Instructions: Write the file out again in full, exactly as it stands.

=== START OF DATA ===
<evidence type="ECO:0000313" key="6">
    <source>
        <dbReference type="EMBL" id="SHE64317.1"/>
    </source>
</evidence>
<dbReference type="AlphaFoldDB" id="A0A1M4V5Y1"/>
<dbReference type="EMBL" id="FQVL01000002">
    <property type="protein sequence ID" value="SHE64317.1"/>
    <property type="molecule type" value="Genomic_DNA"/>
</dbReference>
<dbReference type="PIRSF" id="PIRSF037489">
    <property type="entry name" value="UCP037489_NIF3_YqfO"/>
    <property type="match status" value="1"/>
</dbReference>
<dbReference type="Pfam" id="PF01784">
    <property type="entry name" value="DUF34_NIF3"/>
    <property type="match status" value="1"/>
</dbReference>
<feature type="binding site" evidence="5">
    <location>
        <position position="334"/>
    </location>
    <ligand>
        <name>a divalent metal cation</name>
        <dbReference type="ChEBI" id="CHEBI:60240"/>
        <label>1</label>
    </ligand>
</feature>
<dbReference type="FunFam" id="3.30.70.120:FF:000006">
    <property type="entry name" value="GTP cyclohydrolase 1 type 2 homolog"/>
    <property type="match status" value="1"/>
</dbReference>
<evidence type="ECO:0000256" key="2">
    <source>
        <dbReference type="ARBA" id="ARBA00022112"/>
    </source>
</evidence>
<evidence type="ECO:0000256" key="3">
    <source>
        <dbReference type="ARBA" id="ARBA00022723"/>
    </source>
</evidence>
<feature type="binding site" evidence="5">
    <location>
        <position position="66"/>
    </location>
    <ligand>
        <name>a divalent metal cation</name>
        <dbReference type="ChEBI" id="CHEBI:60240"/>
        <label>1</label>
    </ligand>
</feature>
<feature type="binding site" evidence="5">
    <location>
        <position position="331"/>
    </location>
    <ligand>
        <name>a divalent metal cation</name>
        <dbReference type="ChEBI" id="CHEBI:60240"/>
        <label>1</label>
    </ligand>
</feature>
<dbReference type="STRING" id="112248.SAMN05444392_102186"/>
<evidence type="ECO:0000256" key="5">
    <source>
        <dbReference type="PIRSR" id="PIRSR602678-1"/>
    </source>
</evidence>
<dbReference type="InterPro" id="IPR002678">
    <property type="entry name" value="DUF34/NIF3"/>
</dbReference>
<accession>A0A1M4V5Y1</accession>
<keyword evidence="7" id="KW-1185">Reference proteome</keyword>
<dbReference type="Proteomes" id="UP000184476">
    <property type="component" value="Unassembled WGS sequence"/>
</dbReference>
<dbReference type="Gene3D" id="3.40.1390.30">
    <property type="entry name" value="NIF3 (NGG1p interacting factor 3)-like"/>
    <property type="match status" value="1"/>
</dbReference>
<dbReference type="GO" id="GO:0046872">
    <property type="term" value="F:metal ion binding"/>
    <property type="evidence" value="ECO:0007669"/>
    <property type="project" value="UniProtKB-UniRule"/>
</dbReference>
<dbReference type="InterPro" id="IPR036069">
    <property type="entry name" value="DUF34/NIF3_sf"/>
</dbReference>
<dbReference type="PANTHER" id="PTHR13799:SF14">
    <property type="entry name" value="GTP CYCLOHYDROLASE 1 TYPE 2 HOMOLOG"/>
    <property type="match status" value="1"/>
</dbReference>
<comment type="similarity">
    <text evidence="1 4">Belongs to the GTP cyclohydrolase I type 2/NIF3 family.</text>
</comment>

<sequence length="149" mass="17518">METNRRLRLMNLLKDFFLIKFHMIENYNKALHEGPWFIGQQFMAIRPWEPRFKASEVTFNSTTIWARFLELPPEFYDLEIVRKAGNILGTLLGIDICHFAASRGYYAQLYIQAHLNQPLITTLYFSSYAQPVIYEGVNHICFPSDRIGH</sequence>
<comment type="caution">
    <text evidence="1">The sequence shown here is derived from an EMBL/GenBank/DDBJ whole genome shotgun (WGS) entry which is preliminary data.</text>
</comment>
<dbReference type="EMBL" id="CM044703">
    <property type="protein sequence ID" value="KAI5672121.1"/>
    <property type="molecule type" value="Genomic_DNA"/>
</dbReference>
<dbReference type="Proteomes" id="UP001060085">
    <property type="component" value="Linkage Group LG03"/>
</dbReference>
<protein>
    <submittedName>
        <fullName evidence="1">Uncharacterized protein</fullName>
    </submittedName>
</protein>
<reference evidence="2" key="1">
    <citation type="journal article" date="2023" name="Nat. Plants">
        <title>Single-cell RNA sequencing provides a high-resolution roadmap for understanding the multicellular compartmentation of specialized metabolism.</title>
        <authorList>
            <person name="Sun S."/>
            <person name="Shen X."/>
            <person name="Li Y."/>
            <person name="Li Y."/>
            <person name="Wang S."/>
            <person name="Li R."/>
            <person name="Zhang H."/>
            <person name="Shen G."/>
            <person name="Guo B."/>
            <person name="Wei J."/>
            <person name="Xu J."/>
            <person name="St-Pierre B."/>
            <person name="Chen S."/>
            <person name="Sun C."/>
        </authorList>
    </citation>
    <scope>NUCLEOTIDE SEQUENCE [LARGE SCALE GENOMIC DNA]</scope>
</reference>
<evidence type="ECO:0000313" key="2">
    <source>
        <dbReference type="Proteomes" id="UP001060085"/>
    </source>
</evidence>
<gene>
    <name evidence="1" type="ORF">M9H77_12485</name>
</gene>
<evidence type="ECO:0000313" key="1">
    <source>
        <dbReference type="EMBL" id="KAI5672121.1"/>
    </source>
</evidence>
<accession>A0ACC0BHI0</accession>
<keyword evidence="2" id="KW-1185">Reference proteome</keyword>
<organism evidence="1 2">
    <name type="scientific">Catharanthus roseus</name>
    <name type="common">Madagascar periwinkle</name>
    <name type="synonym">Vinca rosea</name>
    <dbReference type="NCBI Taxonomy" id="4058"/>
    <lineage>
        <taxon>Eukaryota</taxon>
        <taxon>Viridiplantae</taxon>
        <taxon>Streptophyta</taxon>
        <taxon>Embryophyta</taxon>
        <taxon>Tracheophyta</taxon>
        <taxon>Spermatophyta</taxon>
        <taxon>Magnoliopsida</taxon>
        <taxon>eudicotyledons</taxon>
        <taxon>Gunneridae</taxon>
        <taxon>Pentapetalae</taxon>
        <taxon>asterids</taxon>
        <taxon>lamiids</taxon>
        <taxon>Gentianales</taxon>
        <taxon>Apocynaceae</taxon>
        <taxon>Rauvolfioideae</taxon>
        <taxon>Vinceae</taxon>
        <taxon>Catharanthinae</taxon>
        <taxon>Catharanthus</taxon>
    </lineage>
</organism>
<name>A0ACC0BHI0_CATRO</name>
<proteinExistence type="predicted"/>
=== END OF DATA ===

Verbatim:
<evidence type="ECO:0000313" key="6">
    <source>
        <dbReference type="EMBL" id="SHE64317.1"/>
    </source>
</evidence>
<dbReference type="AlphaFoldDB" id="A0A1M4V5Y1"/>
<dbReference type="EMBL" id="FQVL01000002">
    <property type="protein sequence ID" value="SHE64317.1"/>
    <property type="molecule type" value="Genomic_DNA"/>
</dbReference>
<dbReference type="PIRSF" id="PIRSF037489">
    <property type="entry name" value="UCP037489_NIF3_YqfO"/>
    <property type="match status" value="1"/>
</dbReference>
<dbReference type="Pfam" id="PF01784">
    <property type="entry name" value="DUF34_NIF3"/>
    <property type="match status" value="1"/>
</dbReference>
<feature type="binding site" evidence="5">
    <location>
        <position position="334"/>
    </location>
    <ligand>
        <name>a divalent metal cation</name>
        <dbReference type="ChEBI" id="CHEBI:60240"/>
        <label>1</label>
    </ligand>
</feature>
<dbReference type="FunFam" id="3.30.70.120:FF:000006">
    <property type="entry name" value="GTP cyclohydrolase 1 type 2 homolog"/>
    <property type="match status" value="1"/>
</dbReference>
<evidence type="ECO:0000256" key="2">
    <source>
        <dbReference type="ARBA" id="ARBA00022112"/>
    </source>
</evidence>
<evidence type="ECO:0000256" key="3">
    <source>
        <dbReference type="ARBA" id="ARBA00022723"/>
    </source>
</evidence>
<feature type="binding site" evidence="5">
    <location>
        <position position="66"/>
    </location>
    <ligand>
        <name>a divalent metal cation</name>
        <dbReference type="ChEBI" id="CHEBI:60240"/>
        <label>1</label>
    </ligand>
</feature>
<feature type="binding site" evidence="5">
    <location>
        <position position="331"/>
    </location>
    <ligand>
        <name>a divalent metal cation</name>
        <dbReference type="ChEBI" id="CHEBI:60240"/>
        <label>1</label>
    </ligand>
</feature>
<dbReference type="STRING" id="112248.SAMN05444392_102186"/>
<evidence type="ECO:0000256" key="5">
    <source>
        <dbReference type="PIRSR" id="PIRSR602678-1"/>
    </source>
</evidence>
<dbReference type="InterPro" id="IPR002678">
    <property type="entry name" value="DUF34/NIF3"/>
</dbReference>
<accession>A0A1M4V5Y1</accession>
<keyword evidence="7" id="KW-1185">Reference proteome</keyword>
<dbReference type="Proteomes" id="UP000184476">
    <property type="component" value="Unassembled WGS sequence"/>
</dbReference>
<dbReference type="Gene3D" id="3.40.1390.30">
    <property type="entry name" value="NIF3 (NGG1p interacting factor 3)-like"/>
    <property type="match status" value="1"/>
</dbReference>
<dbReference type="GO" id="GO:0046872">
    <property type="term" value="F:metal ion binding"/>
    <property type="evidence" value="ECO:0007669"/>
    <property type="project" value="UniProtKB-UniRule"/>
</dbReference>
<dbReference type="InterPro" id="IPR036069">
    <property type="entry name" value="DUF34/NIF3_sf"/>
</dbReference>
<dbReference type="PANTHER" id="PTHR13799:SF14">
    <property type="entry name" value="GTP CYCLOHYDROLASE 1 TYPE 2 HOMOLOG"/>
    <property type="match status" value="1"/>
</dbReference>
<comment type="similarity">
    <text evidence="1 4">Belongs to the GTP cyclohydrolase I type 2/NIF3 family.</text>
</comment>

<sequence length="149" mass="17518">METNRRLRLMNLLKDFFLIKFHMIENYNKALHEGPWFIGQQFMAIRPWEPRFKASEVTFNSTTIWARFLELPPEFYDLEIVRKAGNILGTLLGIDICHFAASRGYYAQLYIQAHLNQPLITTLYFSSYAQPVIYEGVNHICFPSDRIGH</sequence>
<comment type="caution">
    <text evidence="1">The sequence shown here is derived from an EMBL/GenBank/DDBJ whole genome shotgun (WGS) entry which is preliminary data.</text>
</comment>
<dbReference type="EMBL" id="CM044703">
    <property type="protein sequence ID" value="KAI5672121.1"/>
    <property type="molecule type" value="Genomic_DNA"/>
</dbReference>
<dbReference type="Proteomes" id="UP001060085">
    <property type="component" value="Linkage Group LG03"/>
</dbReference>
<protein>
    <submittedName>
        <fullName evidence="1">Uncharacterized protein</fullName>
    </submittedName>
</protein>
<reference evidence="2" key="1">
    <citation type="journal article" date="2023" name="Nat. Plants">
        <title>Single-cell RNA sequencing provides a high-resolution roadmap for understanding the multicellular compartmentation of specialized metabolism.</title>
        <authorList>
            <person name="Sun S."/>
            <person name="Shen X."/>
            <person name="Li Y."/>
            <person name="Li Y."/>
            <person name="Wang S."/>
            <person name="Li R."/>
            <person name="Zhang H."/>
            <person name="Shen G."/>
            <person name="Guo B."/>
            <person name="Wei J."/>
            <person name="Xu J."/>
            <person name="St-Pierre B."/>
            <person name="Chen S."/>
            <person name="Sun C."/>
        </authorList>
    </citation>
    <scope>NUCLEOTIDE SEQUENCE [LARGE SCALE GENOMIC DNA]</scope>
</reference>
<evidence type="ECO:0000313" key="2">
    <source>
        <dbReference type="Proteomes" id="UP001060085"/>
    </source>
</evidence>
<gene>
    <name evidence="1" type="ORF">M9H77_12485</name>
</gene>
<evidence type="ECO:0000313" key="1">
    <source>
        <dbReference type="EMBL" id="KAI5672121.1"/>
    </source>
</evidence>
<accession>A0ACC0BHI0</accession>
<keyword evidence="2" id="KW-1185">Reference proteome</keyword>
<organism evidence="1 2">
    <name type="scientific">Catharanthus roseus</name>
    <name type="common">Madagascar periwinkle</name>
    <name type="synonym">Vinca rosea</name>
    <dbReference type="NCBI Taxonomy" id="4058"/>
    <lineage>
        <taxon>Eukaryota</taxon>
        <taxon>Viridiplantae</taxon>
        <taxon>Streptophyta</taxon>
        <taxon>Embryophyta</taxon>
        <taxon>Tracheophyta</taxon>
        <taxon>Spermatophyta</taxon>
        <taxon>Magnoliopsida</taxon>
        <taxon>eudicotyledons</taxon>
        <taxon>Gunneridae</taxon>
        <taxon>Pentapetalae</taxon>
        <taxon>asterids</taxon>
        <taxon>lamiids</taxon>
        <taxon>Gentianales</taxon>
        <taxon>Apocynaceae</taxon>
        <taxon>Rauvolfioideae</taxon>
        <taxon>Vinceae</taxon>
        <taxon>Catharanthinae</taxon>
        <taxon>Catharanthus</taxon>
    </lineage>
</organism>
<name>A0ACC0BHI0_CATRO</name>
<proteinExistence type="predicted"/>